When I was a very little girl living in upstate South Carolina, my mother's parents lived in Athens, Georgia.
Grandpa was a lot of fun. He and Grandma loved to have parties. My Mom tells the story of their Monopoly parties back when that board game became popular. Somehow they never had quite enough pieces, hotels, or houses for all the friends who would come over to play, so Grandpa would go out to his workshop the afternoon before the party and make more pieces!
Grandpa loved his family dearly. He gave his daughters the same gift that my father gave each of his children; the gift of knowing that they are loved and the gift of knowing that as much as their Daddy loved them, their Heavenly Father loves them far more.
I barely remember going to Athens with my Mom to visit her parents but I do have a few memories. They lived in a huge mansion that had the biggest back yard in the whole wide world. It went for miles from the house to the back end of the property, and almost as many miles from side to side. I bet if I had tried to walk all the way around their yard it would have taken me prob'ly a whole year to get all the way around! The fence along the side was a split rail fence and had a stile to go and visit the very nice lady next door. She had some very, very wonderful toys including a put-it-together-all-by-yourself-tin-wild-west-fort-with-soldiers-and-horses!
Grandma and Grandpa's house, in addition to all the aforementioned amenities, had a fireplace. It was the most wonderful fireplace ever because you could stand in the living room and look through it to the room on the other side of the fireplace. You could play hide-and-seek with your cousin, Baby Susan. You could even crawl through it to get to the other room if your mother was not watching. Somehow Grandma always knew that you had taken that shortcut. Maybe something to do with the ashes on the hands and knees?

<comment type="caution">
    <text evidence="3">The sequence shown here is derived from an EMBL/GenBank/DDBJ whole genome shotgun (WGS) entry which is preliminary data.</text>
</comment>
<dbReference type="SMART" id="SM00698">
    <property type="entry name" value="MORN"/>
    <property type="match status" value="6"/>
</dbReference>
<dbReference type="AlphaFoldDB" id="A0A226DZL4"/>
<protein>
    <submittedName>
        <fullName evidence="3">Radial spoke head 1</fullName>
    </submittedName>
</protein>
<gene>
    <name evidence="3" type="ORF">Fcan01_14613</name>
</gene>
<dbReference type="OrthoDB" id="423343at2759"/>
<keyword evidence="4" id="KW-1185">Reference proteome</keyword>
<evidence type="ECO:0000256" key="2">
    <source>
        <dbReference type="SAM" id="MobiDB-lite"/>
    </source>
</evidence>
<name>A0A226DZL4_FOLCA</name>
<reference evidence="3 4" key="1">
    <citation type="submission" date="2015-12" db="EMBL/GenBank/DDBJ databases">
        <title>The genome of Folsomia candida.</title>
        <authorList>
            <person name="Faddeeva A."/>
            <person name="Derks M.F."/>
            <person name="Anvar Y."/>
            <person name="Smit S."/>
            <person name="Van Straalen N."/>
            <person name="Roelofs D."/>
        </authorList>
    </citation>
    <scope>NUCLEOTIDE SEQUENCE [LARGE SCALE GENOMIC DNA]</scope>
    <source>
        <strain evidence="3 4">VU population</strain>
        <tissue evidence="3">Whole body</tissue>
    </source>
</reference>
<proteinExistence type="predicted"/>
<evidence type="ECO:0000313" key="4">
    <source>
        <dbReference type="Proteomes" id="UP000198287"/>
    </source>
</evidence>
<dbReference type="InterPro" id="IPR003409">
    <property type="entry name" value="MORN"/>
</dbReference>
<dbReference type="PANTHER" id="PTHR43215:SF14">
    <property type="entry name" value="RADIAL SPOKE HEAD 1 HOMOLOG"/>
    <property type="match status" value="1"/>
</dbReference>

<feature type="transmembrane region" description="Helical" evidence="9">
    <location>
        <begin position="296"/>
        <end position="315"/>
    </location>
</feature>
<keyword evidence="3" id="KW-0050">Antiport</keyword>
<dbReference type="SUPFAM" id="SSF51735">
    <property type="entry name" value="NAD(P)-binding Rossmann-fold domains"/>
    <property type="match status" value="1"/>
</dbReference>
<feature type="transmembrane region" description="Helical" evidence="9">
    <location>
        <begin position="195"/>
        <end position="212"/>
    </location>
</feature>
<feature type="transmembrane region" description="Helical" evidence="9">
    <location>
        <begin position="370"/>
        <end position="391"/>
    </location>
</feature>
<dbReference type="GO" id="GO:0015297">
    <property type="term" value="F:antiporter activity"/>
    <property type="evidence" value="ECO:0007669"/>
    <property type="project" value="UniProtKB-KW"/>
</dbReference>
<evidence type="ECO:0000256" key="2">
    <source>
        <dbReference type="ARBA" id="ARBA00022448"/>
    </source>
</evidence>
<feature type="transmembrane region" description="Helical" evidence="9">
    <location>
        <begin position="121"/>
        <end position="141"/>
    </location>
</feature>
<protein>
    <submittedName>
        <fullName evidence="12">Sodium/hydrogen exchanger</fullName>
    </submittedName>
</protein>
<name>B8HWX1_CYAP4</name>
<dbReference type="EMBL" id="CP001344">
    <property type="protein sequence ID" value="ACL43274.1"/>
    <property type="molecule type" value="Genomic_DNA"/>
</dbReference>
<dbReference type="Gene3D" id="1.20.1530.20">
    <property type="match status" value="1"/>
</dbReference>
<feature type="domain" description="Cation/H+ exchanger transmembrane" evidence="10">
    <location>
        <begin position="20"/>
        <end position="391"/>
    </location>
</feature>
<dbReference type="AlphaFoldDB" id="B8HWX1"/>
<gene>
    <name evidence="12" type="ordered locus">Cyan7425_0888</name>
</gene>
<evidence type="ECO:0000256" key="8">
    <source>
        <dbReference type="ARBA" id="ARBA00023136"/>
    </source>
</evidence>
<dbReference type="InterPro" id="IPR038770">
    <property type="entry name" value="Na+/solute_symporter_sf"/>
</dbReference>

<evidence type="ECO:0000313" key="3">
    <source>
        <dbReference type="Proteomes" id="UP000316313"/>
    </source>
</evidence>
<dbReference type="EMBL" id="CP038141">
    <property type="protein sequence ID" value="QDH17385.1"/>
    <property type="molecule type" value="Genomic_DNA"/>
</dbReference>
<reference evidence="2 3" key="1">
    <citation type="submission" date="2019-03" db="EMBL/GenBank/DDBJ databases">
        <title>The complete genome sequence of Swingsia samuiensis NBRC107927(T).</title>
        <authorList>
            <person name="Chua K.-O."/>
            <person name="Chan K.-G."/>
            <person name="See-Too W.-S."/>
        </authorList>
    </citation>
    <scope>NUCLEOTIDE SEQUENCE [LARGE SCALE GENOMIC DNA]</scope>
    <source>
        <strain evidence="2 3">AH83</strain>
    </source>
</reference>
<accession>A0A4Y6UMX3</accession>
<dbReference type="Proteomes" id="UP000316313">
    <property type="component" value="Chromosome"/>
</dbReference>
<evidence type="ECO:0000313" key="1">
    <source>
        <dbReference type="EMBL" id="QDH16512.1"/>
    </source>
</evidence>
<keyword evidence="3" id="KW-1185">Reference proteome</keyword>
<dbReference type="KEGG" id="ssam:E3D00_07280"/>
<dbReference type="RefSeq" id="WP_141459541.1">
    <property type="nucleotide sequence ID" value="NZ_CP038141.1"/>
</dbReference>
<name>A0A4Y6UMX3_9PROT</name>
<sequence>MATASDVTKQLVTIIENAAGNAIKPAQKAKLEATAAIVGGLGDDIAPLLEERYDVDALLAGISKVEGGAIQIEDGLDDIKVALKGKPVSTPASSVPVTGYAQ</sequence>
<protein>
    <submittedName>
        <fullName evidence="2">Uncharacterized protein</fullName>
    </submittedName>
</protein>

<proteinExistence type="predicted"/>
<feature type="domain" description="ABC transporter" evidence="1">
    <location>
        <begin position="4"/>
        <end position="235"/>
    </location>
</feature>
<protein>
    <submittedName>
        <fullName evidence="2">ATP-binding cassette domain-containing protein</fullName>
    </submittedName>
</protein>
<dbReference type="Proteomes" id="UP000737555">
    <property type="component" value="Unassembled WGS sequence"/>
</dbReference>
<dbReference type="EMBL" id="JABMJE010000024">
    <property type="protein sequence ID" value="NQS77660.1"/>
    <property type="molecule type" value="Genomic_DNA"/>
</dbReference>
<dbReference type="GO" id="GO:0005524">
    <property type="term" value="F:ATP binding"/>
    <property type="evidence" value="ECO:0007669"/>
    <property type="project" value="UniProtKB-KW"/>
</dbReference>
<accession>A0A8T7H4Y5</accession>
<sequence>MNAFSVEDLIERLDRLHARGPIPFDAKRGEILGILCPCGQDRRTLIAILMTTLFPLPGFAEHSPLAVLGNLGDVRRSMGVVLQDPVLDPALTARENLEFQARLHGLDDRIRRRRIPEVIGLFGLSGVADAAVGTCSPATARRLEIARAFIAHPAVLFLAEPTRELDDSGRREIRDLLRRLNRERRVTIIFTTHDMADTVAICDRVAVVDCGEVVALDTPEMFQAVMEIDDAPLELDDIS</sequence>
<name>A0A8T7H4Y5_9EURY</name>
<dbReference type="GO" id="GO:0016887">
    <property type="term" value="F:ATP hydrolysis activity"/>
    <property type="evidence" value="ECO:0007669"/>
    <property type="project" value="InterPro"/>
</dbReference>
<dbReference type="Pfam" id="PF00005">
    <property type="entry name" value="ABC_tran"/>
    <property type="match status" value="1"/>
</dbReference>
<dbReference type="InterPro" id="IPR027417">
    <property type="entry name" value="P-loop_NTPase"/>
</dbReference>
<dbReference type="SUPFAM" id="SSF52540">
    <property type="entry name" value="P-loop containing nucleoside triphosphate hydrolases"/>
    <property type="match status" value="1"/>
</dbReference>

There was a set of stairs that went down from the kitchen to the basement. My Aunt Roberta had me convinced that under those stairs lived Mr. Boo. We would call and call for Mr. Boo and while I often heard him I never did quite catch sight of him.
I have so many memories of that wonderful house.
I have only one memory of my Grandpa; only one picture in my mind and my heart of this wonderful man. I still remember being in that basement (probably looking for Mr. Boo) and hearing his voice as he came down the stairs calling for me and wondering aloud where I might be. I remember looking up and seeing his face; one of my favorite faces in the whole world.
Grandpa died when I was 3 1/2 years old. It amazes me that God has allowed me to have any memories of this dear man. I treasure the one memory I have, and I treasure the stories my mother generously shares with me.
I look forward to getting to know him in eternity.
|Grandpa and Aunt Roberta probably 1944 or so.|